Afram Island - Sometimes It's More than a GameWhen the wheels hit the tarmac at Keyflavik Airport, our month-long adventure in Iceland began. For us, Iceland held the promise of undiscovered territory, waterfalls, glaciers and even elves and gnomes. We had read that there is an undercurrent of mystical belief on the island and we were ready to see for ourselves. I had heard that the EuroCup 2016 tournament was due to begin on the 10th but hadn't given it much more thought than it being a possible diversion from the hiking and exploring we had planned. The promotions for Euro2016 were plastered everywhere in town as we made our preparations to depart. Along the way we learned that Iceland had qualified for their first international competition in world football and the entire country was behind their boys. The women?s team has had much more success, making the last few Women's World Cups, so it was finally time for the men to catch up. Jim and I spent ten days going counter-clockwise around the country and by the night of Iceland's debut in the tournament, we found ourselves out on the tip of the Snaeffelsness peninsula. One of our hot-pot buddies had recommended stopping in at a hostel in the town of Rif (Reef). Jim and I had set up camp down at the very tip of the peninsula and were working our way back thru the tiny enclaves, trying to find the match. Eventually we learned that the local gas station in town would carry the match, which would solve the problem, but we were really looking for a sports bar, something in short supply outside of Reykjavik. As we were leaving the gas station, a guy walked up, mentioned he worked at the hostel in Rif and they'd be carrying the game. So now we had a place. Iceland played Portugal, on the surface, a one-sided mismatch. FIFA at one point had ranked Iceland 133 out of 150 nations with a soccer program; Portugal was in the top 25. For Icelanders, just making the tournament was a huge step. Along the way they defeated Holland twice, essentially taking their place in the tournament, but just getting in wouldn't be enough for Iceland. They were 'in' but wanted to 'win' as well. The game began with Jim and I sprawled out on couches at the hostel, with about ten other fans. The first half saw Iceland mainly on defense from a Portuguese attack featuring World player of the year Renaldo and another familiar name to fans of English Soccer; Nani. About mid-way thru the half, the Icelandic defense opened up and Nani forced home a shot, and the small hostel deflated. Optimism still existed at the start of the second half and fans of the hometown were eventually rewarded with an equalizing goal bya'ssson'. Tensions remained high and the continual pressure by Portugal eventually led to a late-game penalty kick. These are usually scored in over 95% of attempts, and Portugal sent their main star, Renaldo, to apply the finishing touch to Icelandic hopes..but an odd thing happened..he missed wide to the left. The roars in that hostel were echoed throughout the lava fields and fjords of craggy isle..Iceland hung on and earned a draw in their first tournament match. The fans in France and the players on the field were obviously overjoyed since it seemed like they had clung to the 5% chance before that penalty was taken. In a post-game interview, Renaldo chided the Icelanders joyous end-of-match celebration, saying they would never win anything bigger by celebrating such non-events as ties?.but for Iceland, this was the start. Jim and I continued our tour, but put a circle around the following Saturday in Reykjavik, when Iceland's second match would be played against Hungary. We didn't have a plan for where, but figured one of the 'townies' could fill us in. Turns out there was a city-wide viewing party set up for the 4pm match down town. There is this small pseudo astroturf 'pitch' where they set up an enormous projection-screen TV for the masses. I figured that there might be some local interest, so Jim and I got there about an hour before kickoff and were lucky enough to score seats on a picnic table at the far end of the pitch. The crowd didn't seem all that big, but by gametime there was a pulsing throng pushing their way towards the screen. Jim and I were leaning up against some concrete pillars, so at least we had that to keep us upright. The game was another tense affair, but Iceland actually took the lead through a penalty kick in the first half. After the break, Iceland went into this protective shell trying to hold the lead instead of grow it. Hungary kept pressing and within the last ten minutes, Iceland wore down and conceded the tying goal. Another tie, but Iceland had SO wanted the win. To progress in the EuroCup usually takes a win and at least a tie to have a chance. The two ties were nice, but a win surely would have taken some of the pressure off. But the walk home was joyous. Iceland was performing brilliantly for a first-time tournament entrant and confidence was running high on Bank Street in Reykjavik. Jim and I kept traveling. We had completed a 3,700 mile circuit of the island and were running out of places to drive. With the importance of the third match for Iceland, against Austria, and the insanity witnessed at this last match, we made sure we would be back in town for the pivotal third match the following Wednesday. We took a second trip out to the icefields and waterfalls, but were thwarted by bad weather. We returned along the southern coast, killing off just enough time to return to the city center for the pivotal match. I was sure that it would be a mob-scene down there, so Jim and I left about two-hours before game time. I was determined to get a seat 'on the pitch', not only to better sense (OK Feel?) the love for Iceland, but there was also the improved chances for swag. The city fathers, promoters and marketers did a great job of getting us all in the spirit. There were capes with the Icelandic flag and prominent sponsorship by CocaCola for that second match, and damn it, I wanted mine. Jim stopped off for yogurt on the way, so I went ahead and secured seats on the turf for us both, but I didn?t see Jim until after the game. The few thousand we had at the second game had doubled. I was in the Icelandic version of a football ?mosh-pit? but couldn?t see more than 20 feet in any direction. Jim was outside the ?pit? and likewise reported not being able to see more than 20 feet into the pit?.I scored this sweet Stetson hat in the colors of the Icelandic Flag and we all settled down for football and beers?the one known constant between American and European Football. Yet again, the Iceland 'ssons' played a tight match. Technically they only needed a draw to advance, so though they scored in the first half, Austria applied the correct pressure and tied up the score. We in the 'pit' were freaking out because our 'ssons' were retreating, trying to play keep away and Austria was gaining control and confidence as the game wore on. The game reached its official allotted time of 90 minutes, but the referee adds time to the end of the match to compensate for any injury time taken. There would be four minutes more. Austria had all the momentum and seemed to be surging towards the winning goal which would doom Iceland, but then, with literally thirty seconds in the match, it all changed. The right defensive back sent a long clearing pass as he had done about thirty times previously, but instead of going out of bounds, the pass found the right winger. Austria had pushed so far forward to win, they left the back-door open. The winger found nothing but green grass between the ball and the goalie. The ?pit? had been a pulsing throng of hope and encouragement the whole game, but they suddenly went silent. The television broadcaster, himself a former player was screaming in Icelandic (later deciphered for us travelers) ?go, go to the goal, to the goal!? And he did. At the very last second, he slid the ball across to his team-mate, who, with the very last kick, in the very last second, scored the winning goal. Iceland 2-Austria 1. In my fifty-one years on this planet, I've had my eardrums popped on planes, and more than a few concerts when we sat too close, but let me tell you. The roar that went up when that ball rippled the old onion bag was right up there with the best of them. Folks who had been sitting and drinking for hours suddenly were standing, and falling, cheering and crying?.it was an experience. There were an estimated five-thousand people there to witness Icelandic sports history and it was as if the cloudy skies seemed a little lighter as we followed the throng away from the game. Jim and I were already hooked by the first game, but now there would be a fourth; an elimination match against England. Jim and I enjoyed a few days along the western shore, hiking and driving off to find the other elimination matches, but by Monday, we had returned to Reykjavik for the game. I wanted a return to the mosh-pit with Jim, so to ensure we would have a chance to sit up close we headed down almost five hours early. There was an early game, an epic struggle between Spain and Italy as an appetizer, but we were amped up for the main course. As we approached the pit, we were surprised to see picnic tables set up on the astroturf. We theorized it was some attempt at civility; Iceland was nothing but courteous to its citizens and visitors, after all. The first game airs, and we?re among about five-hundred people milling about. Just about the time we're beginning to realize something is up, an announcement was made to remove all doubt. The viewing had been moved to ?the hill?; about five blocks away. A mad dash ensues as we early birds sought to maintain our early advantage. Jim and I rounded the final corner to find that only about five-hundred people had beaten us to the spot; but instead of a confined ?mosh-pit?, this new space was open and accommodating. The screen was larger as was the hill. Jim and I secured decent spots off to the left of center and settled in. Over the next hour, almost ten thousand of our new best ?ssons? and ?dottirs? joined us in a huge family reunion to cheer on the lads. I had watched enough of England football to know the national side was fragile. Just four days prior, the UK had voted to leave the European Union, a massive decision with immediate massive financial implications to the England side taking to the pit. My thought on how to beat them would be to hit them hard in the first twenty minutes and perhaps the English psyche would crumble as the game wore on. Only time would tell. The pre-game festivities in Iceland were mostly give-aways. There were countless cheers of Afram Island (Forward Iceland) and even a pop-tune retrofitted with the announcers call of the final goal from the previous match the crowd was amping up. Thoughts of sitting throughout the game ended about ten minutes beforehand. They played the Iceland National Anthem to a roaring crowd, who were even composed during Englands 'God Save the Queen' but then the whistle blew and we were off. Almost before many had cracked open their first beer, Iceland's goalie had fouled an English forward. Penalty kick. Despite the rather loud prayers for a Renaldo-esque repeat, England scored and the crowd was in a panic. Was this the end of the most modern of Icelandic sagas? Thankfully not. Almost from the moment the game resumed, Iceland went on the offensive and within only about two minutes, had netted the equalizer. Fear seemed to blow offshore, replaced by a new-found optimism and believe in ?our ssons??.The belief was rewarded about fifteen minutes later when one of the defensemen took shot mostly blocked by the goalie for England. He got most, but not all, and it would take an agonizing second for the ball to finally cross the goal line. Iceland2; England 1?.with only 18 minutes gone. The 'ssons' had done my bidding. Hit them with the go-ahead goal early, and hope to hold on. The rest of the match was mostly held at the Icelanding half, with multi-millionaire Englishmen doing their best to penetrate a line held by lower-level professionals, who?s assistant coach is a part-time dentist. But they held. There were even a few chances for Iceland to score, but in the end, the important part was that England never did equalize. When the final whistle blew coastal Iceland erupted and hands were raised in disbelief. As Jim and I prepared to leave, there was a short prayer service held on the podium. Ten thousand fans taking a knee giving thanks to the soccer gods for this glorious result. Improbable? Yes. But every so often when the wind is blowing right, Iceland is a magical place. Who knows, maybe it was the gnomes and elves.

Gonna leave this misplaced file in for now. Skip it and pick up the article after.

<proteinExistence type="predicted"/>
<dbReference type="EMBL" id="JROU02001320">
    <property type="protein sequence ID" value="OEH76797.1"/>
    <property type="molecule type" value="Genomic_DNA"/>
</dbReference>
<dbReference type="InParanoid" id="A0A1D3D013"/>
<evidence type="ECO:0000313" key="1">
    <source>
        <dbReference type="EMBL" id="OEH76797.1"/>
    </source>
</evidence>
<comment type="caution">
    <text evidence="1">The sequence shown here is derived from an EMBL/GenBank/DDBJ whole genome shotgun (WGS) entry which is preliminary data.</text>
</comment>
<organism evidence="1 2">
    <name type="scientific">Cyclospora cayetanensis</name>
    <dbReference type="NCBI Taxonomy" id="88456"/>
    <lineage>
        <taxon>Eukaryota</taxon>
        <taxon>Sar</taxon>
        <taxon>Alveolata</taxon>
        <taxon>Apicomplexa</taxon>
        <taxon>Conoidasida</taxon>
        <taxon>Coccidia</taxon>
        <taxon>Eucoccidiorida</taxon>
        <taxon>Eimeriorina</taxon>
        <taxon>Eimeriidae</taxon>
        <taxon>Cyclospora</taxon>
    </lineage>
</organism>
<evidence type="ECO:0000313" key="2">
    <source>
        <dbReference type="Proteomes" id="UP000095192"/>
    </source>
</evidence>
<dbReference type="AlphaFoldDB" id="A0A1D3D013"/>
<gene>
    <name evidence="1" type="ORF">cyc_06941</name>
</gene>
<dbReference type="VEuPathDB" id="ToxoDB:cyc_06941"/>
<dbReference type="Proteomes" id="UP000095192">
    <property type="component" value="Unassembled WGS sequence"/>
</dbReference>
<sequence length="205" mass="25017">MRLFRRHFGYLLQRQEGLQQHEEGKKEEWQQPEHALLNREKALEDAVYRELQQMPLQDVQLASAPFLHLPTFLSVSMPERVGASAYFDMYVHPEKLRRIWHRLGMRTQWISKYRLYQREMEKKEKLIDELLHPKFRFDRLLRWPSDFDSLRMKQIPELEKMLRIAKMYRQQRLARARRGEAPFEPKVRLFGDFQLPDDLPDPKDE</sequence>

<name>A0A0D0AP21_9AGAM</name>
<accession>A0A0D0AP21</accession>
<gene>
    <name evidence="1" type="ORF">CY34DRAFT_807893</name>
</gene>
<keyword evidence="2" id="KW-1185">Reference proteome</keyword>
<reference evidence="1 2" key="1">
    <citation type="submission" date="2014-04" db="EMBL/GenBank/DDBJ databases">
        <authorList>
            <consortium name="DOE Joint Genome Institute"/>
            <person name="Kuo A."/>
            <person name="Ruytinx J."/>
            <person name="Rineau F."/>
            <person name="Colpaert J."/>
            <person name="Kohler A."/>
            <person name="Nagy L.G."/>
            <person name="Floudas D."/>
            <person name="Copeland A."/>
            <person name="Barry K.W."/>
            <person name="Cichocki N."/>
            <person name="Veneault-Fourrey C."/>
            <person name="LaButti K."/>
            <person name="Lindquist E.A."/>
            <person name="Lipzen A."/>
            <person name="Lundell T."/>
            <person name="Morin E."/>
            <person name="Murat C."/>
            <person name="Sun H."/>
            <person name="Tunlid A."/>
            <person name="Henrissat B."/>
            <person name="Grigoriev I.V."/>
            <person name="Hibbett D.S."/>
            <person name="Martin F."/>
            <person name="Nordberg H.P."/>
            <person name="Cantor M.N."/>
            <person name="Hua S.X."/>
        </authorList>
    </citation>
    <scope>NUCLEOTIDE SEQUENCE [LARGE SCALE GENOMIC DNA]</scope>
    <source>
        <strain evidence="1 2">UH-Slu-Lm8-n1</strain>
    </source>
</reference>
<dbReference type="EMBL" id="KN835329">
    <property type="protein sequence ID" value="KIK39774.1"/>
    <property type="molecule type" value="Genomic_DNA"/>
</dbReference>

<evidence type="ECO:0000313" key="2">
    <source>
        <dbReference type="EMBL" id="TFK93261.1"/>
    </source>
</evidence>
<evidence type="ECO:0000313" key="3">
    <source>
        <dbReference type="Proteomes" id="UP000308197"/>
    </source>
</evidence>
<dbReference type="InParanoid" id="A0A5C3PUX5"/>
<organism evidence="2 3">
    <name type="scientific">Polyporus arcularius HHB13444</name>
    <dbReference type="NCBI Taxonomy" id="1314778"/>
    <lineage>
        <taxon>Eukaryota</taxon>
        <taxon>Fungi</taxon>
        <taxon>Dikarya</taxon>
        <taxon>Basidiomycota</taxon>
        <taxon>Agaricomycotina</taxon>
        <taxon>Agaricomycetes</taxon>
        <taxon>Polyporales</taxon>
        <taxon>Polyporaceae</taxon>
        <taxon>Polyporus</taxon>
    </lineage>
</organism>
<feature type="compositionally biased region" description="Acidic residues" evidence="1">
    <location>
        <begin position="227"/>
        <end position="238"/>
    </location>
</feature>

Afram Island, 'ssons' and 'dottirs' always Afram